As if living in a remote area miles from a large city wasn’t enough of a barrier, legislators in the state of Montana are seeking to make abortion even less accessible. In March, the Montana House of Representatives voted in favor of a ban on telemedicine abortions. The bill is currently in the Montana Senate and a vote is expected soon. “We all know what this bill is about,” Representative Elli Hill commented, explaining that although proposed under the guise of health and safety, the ban actually seeks to make abortion less accessible to women in remote areas of the state.

Medication abortions administered through telemedicine are as safe and effective as in-person abortions. With telemedicine, a doctor provides a medication abortion to a patient at a local clinic via a live video conference. Telemedicine increases access to abortion, permitting some women to have an abortion earlier in their pregnancy. This actually increases safety and reduces costs. Although abortion is an extremely safe procedure, the risk of complications and the costs of the procedure do increase with each week of pregnancy.

Currently, only 11% of Montana state counties have an abortion provider; this forces many women to travel long distances just to reach one of the state’s few abortion clinics. The costs associated with such lengthy and unnecessary travel include: arranging for and receiving time off work, often without pay, paying for childcare, finding reliable transportation, and arranging overnight accommodations as necessary. These costs are particularly devastating to low-income women who already face significant barriers accessing care. Although telemedicine for medication abortion is not currently used in Montana, if the ban were to pass, it would prevent providers from implementing a telemedicine program in the future. This is the opposite of what should be happening. Montana lawmakers should be trying to improve health care access, not make it harder to get care.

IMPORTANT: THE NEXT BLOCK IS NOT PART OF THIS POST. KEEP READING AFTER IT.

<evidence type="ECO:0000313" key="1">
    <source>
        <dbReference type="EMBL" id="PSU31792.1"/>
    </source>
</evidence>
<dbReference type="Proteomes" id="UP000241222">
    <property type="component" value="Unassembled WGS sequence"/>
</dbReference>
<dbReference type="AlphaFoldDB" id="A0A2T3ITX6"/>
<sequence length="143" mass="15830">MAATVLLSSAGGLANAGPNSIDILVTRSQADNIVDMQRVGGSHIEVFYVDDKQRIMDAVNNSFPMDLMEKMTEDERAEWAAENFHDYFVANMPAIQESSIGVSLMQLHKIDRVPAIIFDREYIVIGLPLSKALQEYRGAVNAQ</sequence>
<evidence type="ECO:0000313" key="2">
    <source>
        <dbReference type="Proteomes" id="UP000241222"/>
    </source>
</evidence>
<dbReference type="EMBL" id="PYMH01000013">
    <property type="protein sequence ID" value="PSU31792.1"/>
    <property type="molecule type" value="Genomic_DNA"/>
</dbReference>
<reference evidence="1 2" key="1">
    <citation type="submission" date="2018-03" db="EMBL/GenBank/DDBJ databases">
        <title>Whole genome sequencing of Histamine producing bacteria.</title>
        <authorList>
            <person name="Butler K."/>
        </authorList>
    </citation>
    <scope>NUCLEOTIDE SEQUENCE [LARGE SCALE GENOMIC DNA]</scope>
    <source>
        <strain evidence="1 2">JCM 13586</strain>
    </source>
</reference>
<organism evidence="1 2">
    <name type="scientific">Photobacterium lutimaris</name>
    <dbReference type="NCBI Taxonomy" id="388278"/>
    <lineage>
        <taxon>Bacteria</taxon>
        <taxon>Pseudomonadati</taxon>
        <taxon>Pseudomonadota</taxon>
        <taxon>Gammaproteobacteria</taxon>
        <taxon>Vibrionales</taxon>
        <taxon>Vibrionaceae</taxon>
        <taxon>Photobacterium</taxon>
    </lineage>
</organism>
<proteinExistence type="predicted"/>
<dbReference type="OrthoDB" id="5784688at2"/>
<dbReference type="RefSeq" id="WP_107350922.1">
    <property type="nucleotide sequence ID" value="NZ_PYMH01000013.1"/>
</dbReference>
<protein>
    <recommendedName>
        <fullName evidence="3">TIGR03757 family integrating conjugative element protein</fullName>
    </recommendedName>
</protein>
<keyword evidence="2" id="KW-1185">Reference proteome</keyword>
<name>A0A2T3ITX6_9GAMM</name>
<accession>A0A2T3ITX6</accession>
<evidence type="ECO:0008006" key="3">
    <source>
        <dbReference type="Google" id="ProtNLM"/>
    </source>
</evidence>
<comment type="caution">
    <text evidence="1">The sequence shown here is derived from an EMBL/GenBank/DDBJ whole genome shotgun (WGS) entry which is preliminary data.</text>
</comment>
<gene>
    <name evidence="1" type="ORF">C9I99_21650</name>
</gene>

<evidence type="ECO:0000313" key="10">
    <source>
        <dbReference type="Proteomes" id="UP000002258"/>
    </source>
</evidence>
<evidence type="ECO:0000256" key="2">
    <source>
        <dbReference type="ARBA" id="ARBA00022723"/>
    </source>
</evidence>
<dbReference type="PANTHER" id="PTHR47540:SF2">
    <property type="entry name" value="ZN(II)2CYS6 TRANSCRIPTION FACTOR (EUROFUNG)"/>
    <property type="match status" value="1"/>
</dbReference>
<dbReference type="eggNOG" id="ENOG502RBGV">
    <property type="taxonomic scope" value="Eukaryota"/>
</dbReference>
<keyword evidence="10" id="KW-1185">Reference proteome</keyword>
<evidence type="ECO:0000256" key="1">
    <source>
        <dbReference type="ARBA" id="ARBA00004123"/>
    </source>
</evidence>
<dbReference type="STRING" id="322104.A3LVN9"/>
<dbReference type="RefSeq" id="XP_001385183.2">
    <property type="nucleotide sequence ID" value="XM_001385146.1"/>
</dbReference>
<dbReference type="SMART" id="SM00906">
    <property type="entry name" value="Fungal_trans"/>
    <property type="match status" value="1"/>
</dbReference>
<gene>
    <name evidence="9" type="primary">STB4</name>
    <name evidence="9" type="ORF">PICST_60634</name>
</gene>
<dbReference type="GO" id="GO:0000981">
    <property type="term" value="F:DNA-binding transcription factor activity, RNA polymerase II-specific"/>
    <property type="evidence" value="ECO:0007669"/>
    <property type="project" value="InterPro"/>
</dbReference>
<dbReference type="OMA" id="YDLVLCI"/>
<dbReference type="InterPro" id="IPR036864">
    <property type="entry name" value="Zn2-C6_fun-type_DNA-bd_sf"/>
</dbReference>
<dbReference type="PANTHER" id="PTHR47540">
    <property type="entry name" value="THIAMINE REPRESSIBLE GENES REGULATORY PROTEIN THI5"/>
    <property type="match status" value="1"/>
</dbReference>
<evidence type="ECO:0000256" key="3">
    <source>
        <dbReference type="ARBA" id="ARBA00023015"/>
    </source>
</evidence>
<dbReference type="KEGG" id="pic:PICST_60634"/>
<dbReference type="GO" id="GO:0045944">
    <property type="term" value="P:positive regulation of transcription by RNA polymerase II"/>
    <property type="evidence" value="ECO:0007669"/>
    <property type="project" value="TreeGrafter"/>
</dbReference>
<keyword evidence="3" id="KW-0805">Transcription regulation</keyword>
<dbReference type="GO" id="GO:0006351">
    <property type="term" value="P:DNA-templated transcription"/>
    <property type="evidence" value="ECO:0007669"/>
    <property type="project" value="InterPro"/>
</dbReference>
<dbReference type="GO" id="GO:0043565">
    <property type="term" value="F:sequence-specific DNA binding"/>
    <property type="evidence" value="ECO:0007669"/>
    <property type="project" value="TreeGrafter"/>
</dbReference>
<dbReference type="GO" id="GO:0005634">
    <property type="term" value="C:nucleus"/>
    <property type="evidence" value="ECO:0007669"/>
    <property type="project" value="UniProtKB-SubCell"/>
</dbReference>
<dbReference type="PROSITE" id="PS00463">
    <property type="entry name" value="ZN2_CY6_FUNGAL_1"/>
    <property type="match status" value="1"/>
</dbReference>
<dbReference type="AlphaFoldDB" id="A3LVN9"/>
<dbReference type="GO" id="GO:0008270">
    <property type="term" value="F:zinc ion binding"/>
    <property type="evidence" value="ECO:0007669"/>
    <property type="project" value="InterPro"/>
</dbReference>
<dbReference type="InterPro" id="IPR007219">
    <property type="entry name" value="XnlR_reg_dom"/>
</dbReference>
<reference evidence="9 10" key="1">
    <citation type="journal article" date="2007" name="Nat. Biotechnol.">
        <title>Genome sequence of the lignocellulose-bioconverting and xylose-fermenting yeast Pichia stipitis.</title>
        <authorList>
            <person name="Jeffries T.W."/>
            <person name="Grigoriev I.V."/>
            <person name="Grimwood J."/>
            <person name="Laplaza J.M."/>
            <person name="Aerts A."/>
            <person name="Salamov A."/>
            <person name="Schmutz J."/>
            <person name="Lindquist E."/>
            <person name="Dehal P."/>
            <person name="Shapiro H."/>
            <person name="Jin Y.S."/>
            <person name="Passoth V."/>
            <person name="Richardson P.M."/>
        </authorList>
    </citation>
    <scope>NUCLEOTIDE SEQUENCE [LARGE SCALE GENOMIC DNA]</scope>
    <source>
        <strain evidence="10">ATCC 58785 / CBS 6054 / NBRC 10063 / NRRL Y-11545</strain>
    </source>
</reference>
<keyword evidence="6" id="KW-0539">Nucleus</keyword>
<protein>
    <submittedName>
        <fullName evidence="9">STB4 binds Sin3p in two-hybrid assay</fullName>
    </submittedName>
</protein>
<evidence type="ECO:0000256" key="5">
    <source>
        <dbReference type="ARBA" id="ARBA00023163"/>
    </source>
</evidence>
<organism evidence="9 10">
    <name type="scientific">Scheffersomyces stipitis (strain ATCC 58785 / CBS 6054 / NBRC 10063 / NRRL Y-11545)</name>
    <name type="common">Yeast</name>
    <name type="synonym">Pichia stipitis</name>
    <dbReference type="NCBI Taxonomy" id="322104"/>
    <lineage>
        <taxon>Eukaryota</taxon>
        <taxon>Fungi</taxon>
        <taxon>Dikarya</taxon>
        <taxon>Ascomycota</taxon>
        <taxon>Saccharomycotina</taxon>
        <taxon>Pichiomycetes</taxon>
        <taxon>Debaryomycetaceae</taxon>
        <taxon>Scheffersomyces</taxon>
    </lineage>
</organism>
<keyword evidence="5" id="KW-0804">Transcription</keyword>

It’s the Montana Senate’s turn for consideration of the ban. If the bill were to pass the Senate, tens of thousands of women living in remote areas of Montana could be denied safe and effective access to abortion. Montana legislators must be reminded: a woman’s health, not politics, should drive important medical decisions.

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